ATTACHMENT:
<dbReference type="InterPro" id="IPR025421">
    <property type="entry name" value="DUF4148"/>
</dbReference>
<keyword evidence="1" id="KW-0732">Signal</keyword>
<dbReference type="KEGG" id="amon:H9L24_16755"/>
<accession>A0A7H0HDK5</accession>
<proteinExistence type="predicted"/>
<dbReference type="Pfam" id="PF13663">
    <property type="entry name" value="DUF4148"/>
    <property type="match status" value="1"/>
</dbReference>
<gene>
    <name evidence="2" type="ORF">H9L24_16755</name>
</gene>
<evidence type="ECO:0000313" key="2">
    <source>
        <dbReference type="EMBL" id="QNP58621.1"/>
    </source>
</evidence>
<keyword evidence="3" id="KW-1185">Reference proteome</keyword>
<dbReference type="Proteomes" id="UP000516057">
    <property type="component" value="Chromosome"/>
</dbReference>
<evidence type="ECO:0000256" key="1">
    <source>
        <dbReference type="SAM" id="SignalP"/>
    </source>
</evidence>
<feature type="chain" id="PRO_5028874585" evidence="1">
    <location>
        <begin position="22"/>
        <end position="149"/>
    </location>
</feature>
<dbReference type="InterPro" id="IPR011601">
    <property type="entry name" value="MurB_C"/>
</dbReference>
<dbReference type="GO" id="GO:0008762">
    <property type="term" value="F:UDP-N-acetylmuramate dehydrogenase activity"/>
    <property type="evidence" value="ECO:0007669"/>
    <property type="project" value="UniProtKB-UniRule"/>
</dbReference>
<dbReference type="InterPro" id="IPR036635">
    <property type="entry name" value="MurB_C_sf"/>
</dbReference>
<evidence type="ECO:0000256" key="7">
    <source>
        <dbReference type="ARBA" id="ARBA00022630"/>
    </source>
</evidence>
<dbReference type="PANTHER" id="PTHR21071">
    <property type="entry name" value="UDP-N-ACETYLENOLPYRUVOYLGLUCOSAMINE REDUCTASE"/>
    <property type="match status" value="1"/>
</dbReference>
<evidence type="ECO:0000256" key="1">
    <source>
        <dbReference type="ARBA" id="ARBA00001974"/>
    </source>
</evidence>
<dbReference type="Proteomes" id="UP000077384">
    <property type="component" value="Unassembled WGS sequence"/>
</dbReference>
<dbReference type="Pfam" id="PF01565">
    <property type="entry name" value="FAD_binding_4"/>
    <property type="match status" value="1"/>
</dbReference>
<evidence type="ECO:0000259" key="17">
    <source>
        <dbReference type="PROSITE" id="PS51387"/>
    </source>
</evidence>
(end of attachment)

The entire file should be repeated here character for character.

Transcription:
<dbReference type="InterPro" id="IPR025421">
    <property type="entry name" value="DUF4148"/>
</dbReference>
<keyword evidence="1" id="KW-0732">Signal</keyword>
<dbReference type="KEGG" id="amon:H9L24_16755"/>
<accession>A0A7H0HDK5</accession>
<proteinExistence type="predicted"/>
<dbReference type="Pfam" id="PF13663">
    <property type="entry name" value="DUF4148"/>
    <property type="match status" value="1"/>
</dbReference>
<gene>
    <name evidence="2" type="ORF">H9L24_16755</name>
</gene>
<evidence type="ECO:0000313" key="2">
    <source>
        <dbReference type="EMBL" id="QNP58621.1"/>
    </source>
</evidence>
<keyword evidence="3" id="KW-1185">Reference proteome</keyword>
<dbReference type="Proteomes" id="UP000516057">
    <property type="component" value="Chromosome"/>
</dbReference>
<evidence type="ECO:0000256" key="1">
    <source>
        <dbReference type="SAM" id="SignalP"/>
    </source>
</evidence>
<feature type="chain" id="PRO_5028874585" evidence="1">
    <location>
        <begin position="22"/>
        <end position="149"/>
    </location>
</feature>
<dbReference type="InterPro" id="IPR011601">
    <property type="entry name" value="MurB_C"/>
</dbReference>
<dbReference type="GO" id="GO:0008762">
    <property type="term" value="F:UDP-N-acetylmuramate dehydrogenase activity"/>
    <property type="evidence" value="ECO:0007669"/>
    <property type="project" value="UniProtKB-UniRule"/>
</dbReference>
<dbReference type="InterPro" id="IPR036635">
    <property type="entry name" value="MurB_C_sf"/>
</dbReference>
<evidence type="ECO:0000256" key="7">
    <source>
        <dbReference type="ARBA" id="ARBA00022630"/>
    </source>
</evidence>
<dbReference type="PANTHER" id="PTHR21071">
    <property type="entry name" value="UDP-N-ACETYLENOLPYRUVOYLGLUCOSAMINE REDUCTASE"/>
    <property type="match status" value="1"/>
</dbReference>
<evidence type="ECO:0000256" key="1">
    <source>
        <dbReference type="ARBA" id="ARBA00001974"/>
    </source>
</evidence>
<dbReference type="Proteomes" id="UP000077384">
    <property type="component" value="Unassembled WGS sequence"/>
</dbReference>
<dbReference type="Pfam" id="PF01565">
    <property type="entry name" value="FAD_binding_4"/>
    <property type="match status" value="1"/>
</dbReference>
<evidence type="ECO:0000259" key="17">
    <source>
        <dbReference type="PROSITE" id="PS51387"/>
    </source>
</evidence>